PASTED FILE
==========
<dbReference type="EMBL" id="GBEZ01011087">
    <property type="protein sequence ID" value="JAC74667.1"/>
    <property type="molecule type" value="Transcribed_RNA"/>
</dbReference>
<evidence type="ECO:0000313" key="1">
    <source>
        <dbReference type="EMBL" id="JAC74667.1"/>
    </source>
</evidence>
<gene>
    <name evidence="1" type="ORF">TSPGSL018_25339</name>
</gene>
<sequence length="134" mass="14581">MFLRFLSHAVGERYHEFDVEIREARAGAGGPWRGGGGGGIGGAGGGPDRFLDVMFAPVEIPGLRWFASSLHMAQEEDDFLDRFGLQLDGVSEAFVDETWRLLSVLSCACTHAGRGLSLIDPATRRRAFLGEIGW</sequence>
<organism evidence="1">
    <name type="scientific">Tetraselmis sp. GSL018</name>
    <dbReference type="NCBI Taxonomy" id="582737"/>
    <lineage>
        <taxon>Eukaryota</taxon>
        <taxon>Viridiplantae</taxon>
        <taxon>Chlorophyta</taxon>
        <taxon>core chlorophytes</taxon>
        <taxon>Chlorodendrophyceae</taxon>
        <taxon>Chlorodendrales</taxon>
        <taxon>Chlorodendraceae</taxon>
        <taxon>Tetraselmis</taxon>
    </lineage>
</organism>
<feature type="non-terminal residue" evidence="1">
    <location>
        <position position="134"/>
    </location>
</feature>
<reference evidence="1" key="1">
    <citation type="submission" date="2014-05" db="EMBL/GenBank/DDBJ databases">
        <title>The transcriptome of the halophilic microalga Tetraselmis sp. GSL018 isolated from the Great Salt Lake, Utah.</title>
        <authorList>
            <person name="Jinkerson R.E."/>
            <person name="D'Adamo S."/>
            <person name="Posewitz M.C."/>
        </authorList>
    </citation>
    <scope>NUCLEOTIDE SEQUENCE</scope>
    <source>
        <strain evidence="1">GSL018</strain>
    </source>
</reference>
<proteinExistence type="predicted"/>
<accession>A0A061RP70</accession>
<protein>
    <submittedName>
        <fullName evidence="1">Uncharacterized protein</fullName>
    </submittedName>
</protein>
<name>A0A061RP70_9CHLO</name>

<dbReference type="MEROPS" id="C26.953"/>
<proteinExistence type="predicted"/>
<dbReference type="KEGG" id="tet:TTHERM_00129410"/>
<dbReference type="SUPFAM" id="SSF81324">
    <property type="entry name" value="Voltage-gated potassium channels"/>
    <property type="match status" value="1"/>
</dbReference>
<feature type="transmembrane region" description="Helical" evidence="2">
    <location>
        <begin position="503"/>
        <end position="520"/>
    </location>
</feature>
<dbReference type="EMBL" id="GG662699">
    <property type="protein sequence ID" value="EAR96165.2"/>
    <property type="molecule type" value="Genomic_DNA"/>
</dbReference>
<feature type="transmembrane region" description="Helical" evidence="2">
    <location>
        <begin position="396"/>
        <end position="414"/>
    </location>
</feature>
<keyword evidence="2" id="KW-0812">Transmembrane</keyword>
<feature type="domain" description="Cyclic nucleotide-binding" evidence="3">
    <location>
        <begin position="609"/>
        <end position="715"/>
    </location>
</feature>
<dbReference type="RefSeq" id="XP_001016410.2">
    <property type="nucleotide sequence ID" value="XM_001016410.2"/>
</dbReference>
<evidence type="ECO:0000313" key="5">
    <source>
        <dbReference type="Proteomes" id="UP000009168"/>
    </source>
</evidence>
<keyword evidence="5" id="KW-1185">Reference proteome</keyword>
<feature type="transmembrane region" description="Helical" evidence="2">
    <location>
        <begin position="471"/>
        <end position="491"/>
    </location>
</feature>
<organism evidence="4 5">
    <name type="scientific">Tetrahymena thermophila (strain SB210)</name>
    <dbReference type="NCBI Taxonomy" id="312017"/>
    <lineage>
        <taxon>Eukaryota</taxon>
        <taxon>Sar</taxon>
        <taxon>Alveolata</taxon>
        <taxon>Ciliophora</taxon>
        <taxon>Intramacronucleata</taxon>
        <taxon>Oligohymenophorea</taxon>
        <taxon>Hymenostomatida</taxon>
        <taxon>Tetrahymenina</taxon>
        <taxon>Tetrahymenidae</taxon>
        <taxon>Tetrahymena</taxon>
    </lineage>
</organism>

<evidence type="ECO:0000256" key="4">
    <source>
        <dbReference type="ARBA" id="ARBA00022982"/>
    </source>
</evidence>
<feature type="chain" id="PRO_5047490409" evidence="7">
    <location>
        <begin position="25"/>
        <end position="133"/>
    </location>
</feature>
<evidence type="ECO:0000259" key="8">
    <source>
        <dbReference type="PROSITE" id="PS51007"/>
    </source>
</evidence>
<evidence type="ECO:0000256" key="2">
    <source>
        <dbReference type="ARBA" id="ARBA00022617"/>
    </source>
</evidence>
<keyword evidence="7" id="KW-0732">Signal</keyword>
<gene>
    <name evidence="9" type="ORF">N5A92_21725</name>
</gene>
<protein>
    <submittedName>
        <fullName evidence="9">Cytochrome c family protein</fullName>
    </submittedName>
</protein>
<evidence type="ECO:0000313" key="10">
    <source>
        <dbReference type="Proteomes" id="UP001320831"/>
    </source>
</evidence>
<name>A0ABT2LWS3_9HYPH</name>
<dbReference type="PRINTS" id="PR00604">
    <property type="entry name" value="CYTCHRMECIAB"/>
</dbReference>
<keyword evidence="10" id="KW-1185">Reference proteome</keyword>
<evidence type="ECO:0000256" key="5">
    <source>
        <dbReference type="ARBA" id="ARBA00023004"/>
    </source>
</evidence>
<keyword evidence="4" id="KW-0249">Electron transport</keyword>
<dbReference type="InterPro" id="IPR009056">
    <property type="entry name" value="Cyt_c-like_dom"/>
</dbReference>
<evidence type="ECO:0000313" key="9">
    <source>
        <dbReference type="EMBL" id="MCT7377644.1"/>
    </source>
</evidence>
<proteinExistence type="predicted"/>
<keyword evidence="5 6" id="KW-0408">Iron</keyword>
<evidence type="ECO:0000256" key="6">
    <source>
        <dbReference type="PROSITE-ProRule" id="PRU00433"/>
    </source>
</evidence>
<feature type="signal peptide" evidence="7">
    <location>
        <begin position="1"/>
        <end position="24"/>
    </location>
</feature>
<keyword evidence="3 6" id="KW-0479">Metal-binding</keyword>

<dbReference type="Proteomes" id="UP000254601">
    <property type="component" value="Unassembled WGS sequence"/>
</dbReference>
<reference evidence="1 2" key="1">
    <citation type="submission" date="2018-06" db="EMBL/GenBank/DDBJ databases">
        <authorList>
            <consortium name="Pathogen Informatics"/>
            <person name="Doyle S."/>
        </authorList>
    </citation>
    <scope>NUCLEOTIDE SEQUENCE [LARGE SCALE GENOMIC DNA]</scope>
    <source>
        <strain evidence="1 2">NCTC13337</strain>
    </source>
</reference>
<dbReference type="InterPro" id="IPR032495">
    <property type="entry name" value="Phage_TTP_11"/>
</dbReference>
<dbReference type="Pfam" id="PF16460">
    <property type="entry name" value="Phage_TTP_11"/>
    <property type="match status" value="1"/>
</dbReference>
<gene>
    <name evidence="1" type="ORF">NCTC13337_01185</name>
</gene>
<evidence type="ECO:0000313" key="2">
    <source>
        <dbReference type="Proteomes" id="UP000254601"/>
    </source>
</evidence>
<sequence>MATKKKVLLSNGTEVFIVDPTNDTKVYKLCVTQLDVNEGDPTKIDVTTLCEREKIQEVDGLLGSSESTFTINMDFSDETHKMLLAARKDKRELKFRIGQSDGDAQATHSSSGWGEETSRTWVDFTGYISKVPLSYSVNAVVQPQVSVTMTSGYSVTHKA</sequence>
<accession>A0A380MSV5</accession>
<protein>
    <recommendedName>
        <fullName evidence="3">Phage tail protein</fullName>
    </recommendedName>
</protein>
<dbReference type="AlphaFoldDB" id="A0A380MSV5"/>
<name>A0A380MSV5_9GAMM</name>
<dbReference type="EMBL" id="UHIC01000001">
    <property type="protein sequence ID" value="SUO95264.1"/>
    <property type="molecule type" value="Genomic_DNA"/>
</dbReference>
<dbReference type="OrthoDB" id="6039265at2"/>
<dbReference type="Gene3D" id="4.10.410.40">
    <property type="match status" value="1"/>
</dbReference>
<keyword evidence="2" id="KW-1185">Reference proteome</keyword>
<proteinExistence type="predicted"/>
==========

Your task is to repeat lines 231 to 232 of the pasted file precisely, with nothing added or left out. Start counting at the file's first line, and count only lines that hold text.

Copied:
<keyword evidence="2" id="KW-1185">Reference proteome</keyword>
<proteinExistence type="predicted"/>